Shooting Silver Salmon

by Peter Twitchell

On July 1957 I was walking along the Kuskokwim River just a half a mile upriver from the Old Airport across the river from Orutsararmiut of Bethel as the Moravian missionaries named it in the latter 1800s.

All of a sudden fish were shooting out of the river right in front of me as I faced the river. As far as I could see across the river to the mouth of the Steamboat Slough and the Straight Slough, and as far up as the sandbar across from Joe Pete’s fishcamp.

It was a sight to see as I stood there frozen in the morning sun.

After about 5 minutes when I came to my senses, I thought about Mom. I wanted to share this unusual sight with her.

With haste, I ran as fast as my legs would get me to her. I ran into the house so fast, Mom said, “Ca pia?” in Yup’ik. “What is it?”

I told her very excitedly, “Fish!! Lots of fish jumping out of the water!! Come see!!”

Mom did something I had not expected to see her do. She went and grabbed her 1909 Remington .22 Longrifle, and we rushed down to the river.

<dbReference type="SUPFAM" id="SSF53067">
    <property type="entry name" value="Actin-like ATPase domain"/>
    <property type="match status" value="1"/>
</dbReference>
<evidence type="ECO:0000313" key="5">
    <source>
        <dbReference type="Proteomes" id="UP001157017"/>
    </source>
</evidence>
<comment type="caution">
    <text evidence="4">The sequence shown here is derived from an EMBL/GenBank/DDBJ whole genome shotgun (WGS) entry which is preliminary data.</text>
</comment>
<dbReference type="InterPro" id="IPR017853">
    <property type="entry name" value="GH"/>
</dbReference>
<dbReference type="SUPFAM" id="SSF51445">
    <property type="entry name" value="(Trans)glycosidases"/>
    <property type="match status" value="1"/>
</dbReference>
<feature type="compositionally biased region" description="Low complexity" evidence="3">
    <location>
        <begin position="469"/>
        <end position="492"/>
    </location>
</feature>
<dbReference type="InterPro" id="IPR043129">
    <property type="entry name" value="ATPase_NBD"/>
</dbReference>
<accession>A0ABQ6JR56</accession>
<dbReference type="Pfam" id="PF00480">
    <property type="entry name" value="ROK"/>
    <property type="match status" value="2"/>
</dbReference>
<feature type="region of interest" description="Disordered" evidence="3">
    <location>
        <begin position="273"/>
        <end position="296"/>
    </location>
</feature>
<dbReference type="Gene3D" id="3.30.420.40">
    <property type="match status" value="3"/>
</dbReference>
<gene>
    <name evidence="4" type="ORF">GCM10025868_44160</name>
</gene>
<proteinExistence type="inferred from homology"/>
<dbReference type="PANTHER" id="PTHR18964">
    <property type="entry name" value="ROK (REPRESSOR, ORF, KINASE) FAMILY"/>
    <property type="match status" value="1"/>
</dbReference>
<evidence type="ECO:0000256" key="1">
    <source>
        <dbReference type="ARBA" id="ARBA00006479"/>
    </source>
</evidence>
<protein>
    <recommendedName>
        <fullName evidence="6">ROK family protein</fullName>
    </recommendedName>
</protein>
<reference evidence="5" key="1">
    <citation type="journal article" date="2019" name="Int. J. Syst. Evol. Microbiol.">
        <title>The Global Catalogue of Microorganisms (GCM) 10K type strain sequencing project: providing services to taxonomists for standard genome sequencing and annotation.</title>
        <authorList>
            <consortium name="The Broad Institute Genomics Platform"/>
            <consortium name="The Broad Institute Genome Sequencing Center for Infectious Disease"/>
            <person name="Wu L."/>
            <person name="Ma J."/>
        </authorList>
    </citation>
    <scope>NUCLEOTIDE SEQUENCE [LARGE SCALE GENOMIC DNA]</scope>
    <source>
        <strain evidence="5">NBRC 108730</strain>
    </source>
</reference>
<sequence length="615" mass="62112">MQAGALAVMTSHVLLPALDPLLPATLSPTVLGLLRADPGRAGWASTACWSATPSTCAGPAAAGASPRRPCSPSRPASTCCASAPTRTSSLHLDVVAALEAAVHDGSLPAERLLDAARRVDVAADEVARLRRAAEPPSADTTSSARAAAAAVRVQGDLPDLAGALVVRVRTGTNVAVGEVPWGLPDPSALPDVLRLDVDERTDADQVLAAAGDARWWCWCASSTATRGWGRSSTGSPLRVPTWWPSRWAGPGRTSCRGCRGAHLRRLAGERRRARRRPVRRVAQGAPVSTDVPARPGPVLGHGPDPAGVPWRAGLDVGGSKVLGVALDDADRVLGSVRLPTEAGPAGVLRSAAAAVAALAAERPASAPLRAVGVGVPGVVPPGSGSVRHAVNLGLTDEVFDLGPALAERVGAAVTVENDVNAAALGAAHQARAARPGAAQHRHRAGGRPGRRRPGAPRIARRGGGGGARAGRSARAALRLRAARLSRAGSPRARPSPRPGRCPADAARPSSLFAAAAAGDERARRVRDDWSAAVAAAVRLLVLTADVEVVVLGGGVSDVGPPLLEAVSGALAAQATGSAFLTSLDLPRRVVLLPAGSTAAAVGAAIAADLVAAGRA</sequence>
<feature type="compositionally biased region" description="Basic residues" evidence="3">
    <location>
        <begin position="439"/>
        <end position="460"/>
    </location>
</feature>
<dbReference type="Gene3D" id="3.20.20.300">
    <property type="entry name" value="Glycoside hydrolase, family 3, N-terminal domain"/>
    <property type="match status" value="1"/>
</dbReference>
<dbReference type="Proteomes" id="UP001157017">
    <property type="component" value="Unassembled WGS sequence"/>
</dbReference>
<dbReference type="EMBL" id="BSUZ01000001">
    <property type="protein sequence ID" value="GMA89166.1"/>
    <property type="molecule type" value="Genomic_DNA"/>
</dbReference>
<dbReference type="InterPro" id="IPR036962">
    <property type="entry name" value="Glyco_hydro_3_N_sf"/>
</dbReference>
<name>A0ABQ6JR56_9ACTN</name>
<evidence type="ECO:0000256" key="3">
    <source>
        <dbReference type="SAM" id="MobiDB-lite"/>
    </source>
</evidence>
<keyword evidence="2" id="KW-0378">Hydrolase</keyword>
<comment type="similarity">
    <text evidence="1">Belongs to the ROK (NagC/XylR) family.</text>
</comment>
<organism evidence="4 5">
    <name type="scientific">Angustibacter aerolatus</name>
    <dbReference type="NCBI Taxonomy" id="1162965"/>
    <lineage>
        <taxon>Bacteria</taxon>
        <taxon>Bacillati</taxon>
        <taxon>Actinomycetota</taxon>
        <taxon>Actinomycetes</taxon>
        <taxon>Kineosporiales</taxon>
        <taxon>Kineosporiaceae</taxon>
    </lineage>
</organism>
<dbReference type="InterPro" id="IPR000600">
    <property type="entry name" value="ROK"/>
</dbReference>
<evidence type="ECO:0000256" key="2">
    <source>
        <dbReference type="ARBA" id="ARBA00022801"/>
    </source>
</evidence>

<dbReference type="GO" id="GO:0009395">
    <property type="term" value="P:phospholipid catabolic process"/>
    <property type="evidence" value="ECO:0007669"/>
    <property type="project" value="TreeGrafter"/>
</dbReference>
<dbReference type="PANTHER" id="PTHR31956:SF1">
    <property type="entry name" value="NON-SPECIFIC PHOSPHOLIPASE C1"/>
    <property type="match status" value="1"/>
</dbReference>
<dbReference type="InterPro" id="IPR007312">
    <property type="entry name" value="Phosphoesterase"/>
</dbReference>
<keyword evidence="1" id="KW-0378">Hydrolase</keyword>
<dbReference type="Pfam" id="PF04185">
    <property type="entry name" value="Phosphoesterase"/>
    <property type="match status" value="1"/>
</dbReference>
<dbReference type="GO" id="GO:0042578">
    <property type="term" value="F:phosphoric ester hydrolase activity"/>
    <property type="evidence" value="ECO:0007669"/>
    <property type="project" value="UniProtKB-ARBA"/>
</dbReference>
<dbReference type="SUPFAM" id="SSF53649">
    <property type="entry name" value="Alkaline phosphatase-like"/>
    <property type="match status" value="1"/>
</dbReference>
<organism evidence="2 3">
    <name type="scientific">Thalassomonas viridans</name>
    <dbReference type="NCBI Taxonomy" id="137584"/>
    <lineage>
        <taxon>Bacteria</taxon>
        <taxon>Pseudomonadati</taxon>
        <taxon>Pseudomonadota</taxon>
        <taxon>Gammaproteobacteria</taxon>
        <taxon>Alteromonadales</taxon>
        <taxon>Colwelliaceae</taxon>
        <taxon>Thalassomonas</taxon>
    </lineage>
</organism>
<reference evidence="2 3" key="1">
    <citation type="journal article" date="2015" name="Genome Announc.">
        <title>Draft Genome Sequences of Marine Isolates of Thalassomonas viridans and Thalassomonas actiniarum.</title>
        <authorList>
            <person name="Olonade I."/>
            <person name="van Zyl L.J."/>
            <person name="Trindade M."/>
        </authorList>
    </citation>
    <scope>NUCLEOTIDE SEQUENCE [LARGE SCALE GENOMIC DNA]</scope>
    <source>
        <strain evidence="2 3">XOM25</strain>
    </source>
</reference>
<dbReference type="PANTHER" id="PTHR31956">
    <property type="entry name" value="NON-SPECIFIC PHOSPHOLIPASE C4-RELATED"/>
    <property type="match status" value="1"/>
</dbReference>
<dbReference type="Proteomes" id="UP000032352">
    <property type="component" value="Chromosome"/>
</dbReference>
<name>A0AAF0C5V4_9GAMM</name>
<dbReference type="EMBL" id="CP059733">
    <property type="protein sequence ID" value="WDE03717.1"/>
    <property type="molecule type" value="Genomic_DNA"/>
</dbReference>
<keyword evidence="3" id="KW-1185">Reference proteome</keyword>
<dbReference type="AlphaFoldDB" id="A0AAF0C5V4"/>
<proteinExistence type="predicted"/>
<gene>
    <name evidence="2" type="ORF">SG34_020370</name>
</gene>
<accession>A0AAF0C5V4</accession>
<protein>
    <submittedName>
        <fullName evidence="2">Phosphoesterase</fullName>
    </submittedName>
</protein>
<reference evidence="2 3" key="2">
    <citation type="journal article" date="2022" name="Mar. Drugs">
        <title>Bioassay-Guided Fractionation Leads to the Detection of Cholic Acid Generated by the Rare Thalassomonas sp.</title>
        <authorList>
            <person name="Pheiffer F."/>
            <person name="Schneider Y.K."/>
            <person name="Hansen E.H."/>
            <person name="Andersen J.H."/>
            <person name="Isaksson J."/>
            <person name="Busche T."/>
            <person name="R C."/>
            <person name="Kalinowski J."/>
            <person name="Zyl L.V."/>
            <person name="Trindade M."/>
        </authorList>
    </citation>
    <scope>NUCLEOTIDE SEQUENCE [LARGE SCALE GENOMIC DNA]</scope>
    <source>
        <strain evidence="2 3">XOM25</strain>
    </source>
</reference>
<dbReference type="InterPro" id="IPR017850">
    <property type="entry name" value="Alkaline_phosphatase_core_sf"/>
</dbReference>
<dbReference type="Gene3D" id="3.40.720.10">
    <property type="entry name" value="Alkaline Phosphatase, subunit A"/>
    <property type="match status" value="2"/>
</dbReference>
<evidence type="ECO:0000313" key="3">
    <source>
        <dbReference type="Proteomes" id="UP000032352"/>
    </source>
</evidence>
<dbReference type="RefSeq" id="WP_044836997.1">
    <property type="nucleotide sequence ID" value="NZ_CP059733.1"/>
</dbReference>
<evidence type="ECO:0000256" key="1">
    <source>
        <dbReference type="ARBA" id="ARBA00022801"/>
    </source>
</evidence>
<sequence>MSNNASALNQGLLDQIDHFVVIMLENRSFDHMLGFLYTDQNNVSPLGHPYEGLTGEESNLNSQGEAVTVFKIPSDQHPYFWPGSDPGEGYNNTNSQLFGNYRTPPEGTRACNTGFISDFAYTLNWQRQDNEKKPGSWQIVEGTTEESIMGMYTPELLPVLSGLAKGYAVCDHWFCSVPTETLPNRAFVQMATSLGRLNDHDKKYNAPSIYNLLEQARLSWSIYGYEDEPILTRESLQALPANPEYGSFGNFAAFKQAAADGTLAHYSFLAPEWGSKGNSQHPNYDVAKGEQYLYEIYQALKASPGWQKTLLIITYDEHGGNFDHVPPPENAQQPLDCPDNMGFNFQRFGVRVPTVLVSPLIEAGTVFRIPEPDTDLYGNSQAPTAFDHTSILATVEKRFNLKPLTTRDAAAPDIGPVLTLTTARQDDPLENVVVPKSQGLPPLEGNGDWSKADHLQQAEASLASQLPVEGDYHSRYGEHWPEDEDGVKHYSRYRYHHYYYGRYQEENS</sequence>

By now the Kuskokwim River looked as though it was boiling. There were hundreds of silver salmon shooting out of the river as I look back now and see the rerun of my photographic memory.

More boats were on the river now throwing in their nets. Then I looked at Mom, she was kneeling and she pumped a round into her rifle taking aim as she did when her and Grandma Hannah were muskrat hunting.

Somehow, in my mind it just didn’t look appropriate for the occasion!

My seven year old mind was saying, “My dad never shoots fish!” I asked Mom, “What are you doing?”

She said, “Neqcugtua.” “I want to get a fish.”

I’m sure the number of boats and people out on the river convinced her safety was more important and she never fired her gun.

When we got back home, she told me a story about shooting at a flock of geese flying way overhead one spring when her and Grandma and Gussie were out hunting muskrats.

She smiled, “I got one.”

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